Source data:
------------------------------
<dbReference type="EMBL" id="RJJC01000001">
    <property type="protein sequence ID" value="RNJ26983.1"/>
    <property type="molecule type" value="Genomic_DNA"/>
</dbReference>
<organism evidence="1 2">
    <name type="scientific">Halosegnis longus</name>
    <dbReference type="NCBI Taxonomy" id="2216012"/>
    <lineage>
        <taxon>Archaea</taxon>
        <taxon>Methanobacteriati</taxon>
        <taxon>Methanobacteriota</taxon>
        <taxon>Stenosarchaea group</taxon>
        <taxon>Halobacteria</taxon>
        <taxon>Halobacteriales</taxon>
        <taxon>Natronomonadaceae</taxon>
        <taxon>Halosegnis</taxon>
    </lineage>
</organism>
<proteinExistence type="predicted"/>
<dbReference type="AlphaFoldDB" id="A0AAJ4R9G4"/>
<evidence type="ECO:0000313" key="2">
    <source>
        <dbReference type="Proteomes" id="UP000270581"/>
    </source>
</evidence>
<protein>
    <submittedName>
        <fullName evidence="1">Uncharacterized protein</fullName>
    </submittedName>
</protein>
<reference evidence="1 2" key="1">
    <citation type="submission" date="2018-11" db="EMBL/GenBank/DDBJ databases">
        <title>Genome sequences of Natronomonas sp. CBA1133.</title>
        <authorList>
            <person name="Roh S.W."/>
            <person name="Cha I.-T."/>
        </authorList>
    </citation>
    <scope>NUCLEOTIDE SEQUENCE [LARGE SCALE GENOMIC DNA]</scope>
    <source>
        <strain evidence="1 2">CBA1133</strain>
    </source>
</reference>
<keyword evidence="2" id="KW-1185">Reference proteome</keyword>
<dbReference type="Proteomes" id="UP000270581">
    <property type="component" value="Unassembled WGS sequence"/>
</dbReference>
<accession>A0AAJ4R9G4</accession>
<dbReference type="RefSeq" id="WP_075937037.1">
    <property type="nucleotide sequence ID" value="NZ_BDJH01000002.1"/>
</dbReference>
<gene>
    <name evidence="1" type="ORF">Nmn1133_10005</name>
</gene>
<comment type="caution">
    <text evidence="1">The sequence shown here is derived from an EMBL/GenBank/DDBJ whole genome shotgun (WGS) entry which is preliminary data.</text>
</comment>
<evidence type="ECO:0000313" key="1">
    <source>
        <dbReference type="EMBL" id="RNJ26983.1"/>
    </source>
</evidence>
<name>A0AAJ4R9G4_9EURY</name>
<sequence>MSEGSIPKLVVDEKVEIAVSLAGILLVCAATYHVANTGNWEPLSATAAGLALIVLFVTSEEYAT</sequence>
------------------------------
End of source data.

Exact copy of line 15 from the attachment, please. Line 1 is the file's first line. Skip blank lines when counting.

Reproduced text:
        <taxon>Natronomonadaceae</taxon>